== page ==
Aubade for mothers in America By Nicole Seah

Aubade for mothers in America

in the aftermath, a boy plays with a toy gun.
a mother houses and feeds the stray
black dogs that come running. large hands that fed
are closed around the neck of a water bottle and spill
its contents on a burning plaza. tapes are wrung
out and hung to dry.

boy unbuckles his holster like a belt tied too tight.
the walls are whiter than the air we breathe.
dark meat against china plate. a flower
soaks itself in its own blood. a mother
houses and feeds the stray black dogs that come running
from the steel plants, weaving through black metal.

a sister kisses boys with the back of her teeth, long hair
bursting through the back of her braid.
in a hotel room somewhere a daughter says a word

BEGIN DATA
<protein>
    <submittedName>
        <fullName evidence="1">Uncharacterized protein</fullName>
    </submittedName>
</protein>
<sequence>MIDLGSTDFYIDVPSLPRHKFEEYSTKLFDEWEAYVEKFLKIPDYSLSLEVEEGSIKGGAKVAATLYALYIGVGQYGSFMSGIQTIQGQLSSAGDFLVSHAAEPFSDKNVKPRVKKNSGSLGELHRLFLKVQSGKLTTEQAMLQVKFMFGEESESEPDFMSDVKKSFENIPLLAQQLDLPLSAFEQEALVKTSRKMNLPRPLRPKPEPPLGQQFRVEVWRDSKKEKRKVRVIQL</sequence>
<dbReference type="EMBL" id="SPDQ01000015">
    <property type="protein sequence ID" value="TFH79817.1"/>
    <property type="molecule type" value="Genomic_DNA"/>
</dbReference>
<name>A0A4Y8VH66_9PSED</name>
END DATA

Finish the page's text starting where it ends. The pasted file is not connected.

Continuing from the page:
like fruit ripped off a tree. somewhere, a mother
relinquishes god and lights candles at her grave.

the coffee cup snaps against the ground like hands
clapping. the black dogs are running. the sky is white.
the passengers brace themselves in the planes.
a boy unbuckles his belt like it is too tight
against his skin. the crunch of knuckles.

the ice cracked a long time ago. the spoon hit against skin
made a loud thump. the rabbit bitten piece by piece by wolf,
a mouth filled with blood. somewhere, a mother cups
her hand around her son’s, gently calls his name when he
wakes up. He sees the city burning, red city. The dogs
search for food in the bones.

By Nicole Seah


Nicole Seah is a student residing in Singapore. Her work has been featured in JUNOESQ, Glass Kite Anthology and Eunoia Review amongst others. She is a senior managing editor for a youth magazine, Parallel Ink, and participated in the Adroit summer mentorship program 2016. She won national commended young poet for the National Singapore Poetry Competition with her poem “Stage Fright.”

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